Year: 2011 (2012 Release)
Director: Steve McQueen
Screenplay: Steve McQueen & Abi Morgan
Starring: Micheal Fassbender, Carey Mulligan
Synopsis is here:
Note: Slight spoilers are abound in this review. I don't speak of the plot explicitly, but what I do say does touch on areas of story more than I usually do. Well to me anyway.
I haven't read any reviews as of yet* but Shame has been making quite a stir with many critics. I'm quite surprised; as to me, the film, a character piece about sex addiction has more than a touch of the conventional about it. McQueen's film does well to show that sex addiction is just as wretched much like any other type of excessive behaviour. With this said, by doing this, the film sometimes feels like we've seen this been done before with the usual suspects. It's not hard to feel that one or two moments within the films final act could easily be found in a typical drug piece. However, McQueen's use of space and setting; along with Fassbender's scintillating performance makes help make this feature a captivating one.
McQueen's view of New York we see in this film is a isolating and smothering one. We never really release how suffocating it is until a critical scene involving Fassbender's Brandon running on a late night jog. It is the most invigorating moment of a film that relies on the stillness of it's camera. We see Brandon not only trying to break free from the situation within his apartment; involving his equally emotionally broken sister (a devilishly child-like and selfish display by Mulligan), but also trying to break out of his own damaged spiral. As he runs down the gridded system, it's almost like an old cartoon where the character moves and yet runs past the same repeated background forever.
Brendon is an deeply affected addict; locked in routine he cannot break free from. He is constantly restless (spy the red bull can often in his hand), and his sisters disruptive involvement in his life has only caused more problems. He feels shame not only for his addiction, but for whatever tragedy which both stuck him and his sister in New Jersey. The scenes between the two of them are drenched in anxiety. They do not interact like brother and sister, they can't console each other when the reach breaking point. The simple fact that they cannot find an emotional connection with each other has infected all their other attempts of finding a meaning full relationships in other areas of their lives. Both of them try and utilise sex as a way of starting something meaningful and can't seem to understand why its so destructive.
Brandon is absorbed with sex; and his excess has reached such a peak, that it doesn't even seem to be about "getting off" or "conquests". We don't know what his job is, but does it matter? It's not as if he concentrates on it, distracted in meetings, often late with reasonable excuses, we're as adrift in the haze as much as him. We watch him on a train in a scene involving a young (married) girl which switches from playful to predatory in a moments glance. We sense the tone in uncomfortable close ups; not only in this scene but so many others. The camera lingers disturbingly when we would like it to cut away. The sex although clearly constructed at times is never romantic or erotic. It feels like a weight that needs to be shifted. The endorphins released after the act clearly do little to lift the cloud. Fassbender carries this metaphorical bulk effectively in nearly every scene. His body language subtly awkward, conflicting thoughts flutter in each glance. Mulligan's outward display neatly counterbalances this. This is the best I've seen from her. Her childish manner is attention seeking but with good reason. He rages at her because his covers blown. "you trap me in a corner" he exclaims. What he hate is the fact that he's exposed. She doesn't understand but often reacts just as sharply. The chemistry between the two is a foil that works remarkably well within the film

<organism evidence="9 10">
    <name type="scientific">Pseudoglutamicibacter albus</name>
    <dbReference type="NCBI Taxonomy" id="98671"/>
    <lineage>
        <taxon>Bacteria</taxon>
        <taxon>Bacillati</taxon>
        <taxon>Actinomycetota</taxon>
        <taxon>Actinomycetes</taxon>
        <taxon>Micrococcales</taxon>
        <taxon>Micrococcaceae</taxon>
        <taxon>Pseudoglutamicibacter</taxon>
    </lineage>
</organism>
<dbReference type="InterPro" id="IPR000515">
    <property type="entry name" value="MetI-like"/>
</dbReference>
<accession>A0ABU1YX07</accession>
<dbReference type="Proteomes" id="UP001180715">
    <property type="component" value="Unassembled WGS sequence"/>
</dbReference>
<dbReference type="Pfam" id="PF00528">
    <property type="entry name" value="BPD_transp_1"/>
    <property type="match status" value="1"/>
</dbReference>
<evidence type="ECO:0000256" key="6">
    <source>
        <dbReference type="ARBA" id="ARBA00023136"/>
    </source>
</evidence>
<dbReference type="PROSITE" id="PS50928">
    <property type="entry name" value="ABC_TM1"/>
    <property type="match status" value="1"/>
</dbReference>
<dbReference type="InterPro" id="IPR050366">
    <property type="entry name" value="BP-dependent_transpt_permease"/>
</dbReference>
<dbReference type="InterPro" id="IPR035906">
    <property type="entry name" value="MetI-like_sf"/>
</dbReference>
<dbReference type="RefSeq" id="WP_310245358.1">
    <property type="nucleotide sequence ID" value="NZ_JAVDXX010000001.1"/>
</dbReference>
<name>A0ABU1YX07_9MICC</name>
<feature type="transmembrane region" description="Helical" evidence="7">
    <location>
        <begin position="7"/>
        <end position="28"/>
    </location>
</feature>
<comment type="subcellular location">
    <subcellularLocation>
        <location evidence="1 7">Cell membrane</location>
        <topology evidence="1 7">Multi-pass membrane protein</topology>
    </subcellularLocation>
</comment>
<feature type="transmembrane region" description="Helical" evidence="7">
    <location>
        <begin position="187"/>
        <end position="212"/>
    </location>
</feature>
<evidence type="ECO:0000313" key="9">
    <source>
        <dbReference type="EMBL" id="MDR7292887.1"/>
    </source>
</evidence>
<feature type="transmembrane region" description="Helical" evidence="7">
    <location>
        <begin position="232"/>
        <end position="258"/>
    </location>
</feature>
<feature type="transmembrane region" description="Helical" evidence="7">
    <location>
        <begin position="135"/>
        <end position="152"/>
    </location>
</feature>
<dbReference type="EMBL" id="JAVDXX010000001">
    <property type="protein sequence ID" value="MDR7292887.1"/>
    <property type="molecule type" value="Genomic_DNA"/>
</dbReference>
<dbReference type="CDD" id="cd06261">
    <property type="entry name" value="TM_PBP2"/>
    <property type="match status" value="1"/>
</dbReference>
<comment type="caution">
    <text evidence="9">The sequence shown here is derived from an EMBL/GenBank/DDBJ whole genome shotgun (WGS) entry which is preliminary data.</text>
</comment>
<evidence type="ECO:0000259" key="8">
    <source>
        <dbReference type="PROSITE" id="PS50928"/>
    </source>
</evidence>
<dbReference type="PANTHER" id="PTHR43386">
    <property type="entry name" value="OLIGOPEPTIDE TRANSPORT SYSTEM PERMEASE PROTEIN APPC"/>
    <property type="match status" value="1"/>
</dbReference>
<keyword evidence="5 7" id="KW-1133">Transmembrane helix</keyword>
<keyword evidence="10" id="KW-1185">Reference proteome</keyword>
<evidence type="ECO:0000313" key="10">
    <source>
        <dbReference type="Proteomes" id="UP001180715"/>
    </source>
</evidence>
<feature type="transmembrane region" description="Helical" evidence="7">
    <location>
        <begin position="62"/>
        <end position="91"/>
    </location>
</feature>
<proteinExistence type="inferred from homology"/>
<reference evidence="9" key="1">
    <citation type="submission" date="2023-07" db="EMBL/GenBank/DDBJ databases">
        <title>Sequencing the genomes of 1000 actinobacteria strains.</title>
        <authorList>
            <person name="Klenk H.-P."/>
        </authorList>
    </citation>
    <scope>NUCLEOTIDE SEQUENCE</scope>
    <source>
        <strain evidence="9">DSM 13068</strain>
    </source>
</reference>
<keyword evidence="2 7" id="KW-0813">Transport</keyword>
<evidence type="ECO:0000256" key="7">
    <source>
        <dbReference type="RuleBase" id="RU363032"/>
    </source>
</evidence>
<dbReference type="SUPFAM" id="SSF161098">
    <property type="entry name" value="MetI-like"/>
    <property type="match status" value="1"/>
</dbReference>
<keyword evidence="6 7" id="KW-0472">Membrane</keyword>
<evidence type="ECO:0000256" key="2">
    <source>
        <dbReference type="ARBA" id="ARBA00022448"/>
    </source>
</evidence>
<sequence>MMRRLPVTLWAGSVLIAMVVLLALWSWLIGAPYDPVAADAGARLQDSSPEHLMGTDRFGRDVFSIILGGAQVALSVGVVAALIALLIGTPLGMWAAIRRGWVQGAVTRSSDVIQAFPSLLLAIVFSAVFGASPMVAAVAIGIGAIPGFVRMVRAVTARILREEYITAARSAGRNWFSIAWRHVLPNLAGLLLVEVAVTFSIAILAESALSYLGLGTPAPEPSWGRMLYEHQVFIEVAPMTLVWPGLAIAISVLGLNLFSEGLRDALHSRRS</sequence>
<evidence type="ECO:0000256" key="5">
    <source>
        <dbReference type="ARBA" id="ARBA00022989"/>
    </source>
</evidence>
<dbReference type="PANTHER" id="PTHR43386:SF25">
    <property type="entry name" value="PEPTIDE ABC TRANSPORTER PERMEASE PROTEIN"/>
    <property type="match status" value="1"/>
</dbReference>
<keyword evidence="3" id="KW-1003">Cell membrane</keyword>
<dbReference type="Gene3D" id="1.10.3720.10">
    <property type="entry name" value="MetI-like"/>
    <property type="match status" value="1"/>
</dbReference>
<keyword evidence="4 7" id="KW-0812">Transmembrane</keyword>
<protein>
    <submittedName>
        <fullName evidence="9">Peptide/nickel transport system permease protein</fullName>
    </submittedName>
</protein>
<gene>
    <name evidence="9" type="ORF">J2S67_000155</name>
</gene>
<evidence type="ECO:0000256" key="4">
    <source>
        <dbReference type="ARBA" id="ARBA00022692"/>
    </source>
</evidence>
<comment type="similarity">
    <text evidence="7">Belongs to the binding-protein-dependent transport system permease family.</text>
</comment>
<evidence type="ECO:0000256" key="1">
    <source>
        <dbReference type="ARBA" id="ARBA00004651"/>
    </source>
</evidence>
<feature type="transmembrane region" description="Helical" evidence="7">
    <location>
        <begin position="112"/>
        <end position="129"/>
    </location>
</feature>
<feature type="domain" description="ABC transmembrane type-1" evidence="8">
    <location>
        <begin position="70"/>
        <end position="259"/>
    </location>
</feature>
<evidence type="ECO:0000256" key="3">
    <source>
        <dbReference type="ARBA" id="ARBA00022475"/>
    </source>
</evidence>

Where Shame slips it's in certain moments within it's final third. In what should be a pivotal scene is seemingly shoehorned into proceedings, almost to give the film somewhere to go. It shows the film at it's most conventional but also highlights a slight imbalance between the characters we've been watching. While the hints to something deeper lie in between the lines of Shame, there's an act given to us that feels that one more piece of the puzzle may not have hurt.
However, this is part of the "fun" of Shame. I need to watch again because I fear I've missed something. The final moments are a recall of the train scene. It's a tease. We witness the girl again in similar circumstances, but something's different. The positions have been altered slightly. Her posture has not only changed, but challenges us in so many ways. We look at her reactions compared to before. The final moments focus on Fassbender's Brandon's face which is equally as provocative. I hope the cartoon went to a different setting.
*Since writing this I have read Ashley Clarke's exceptional piece on Shame, which is here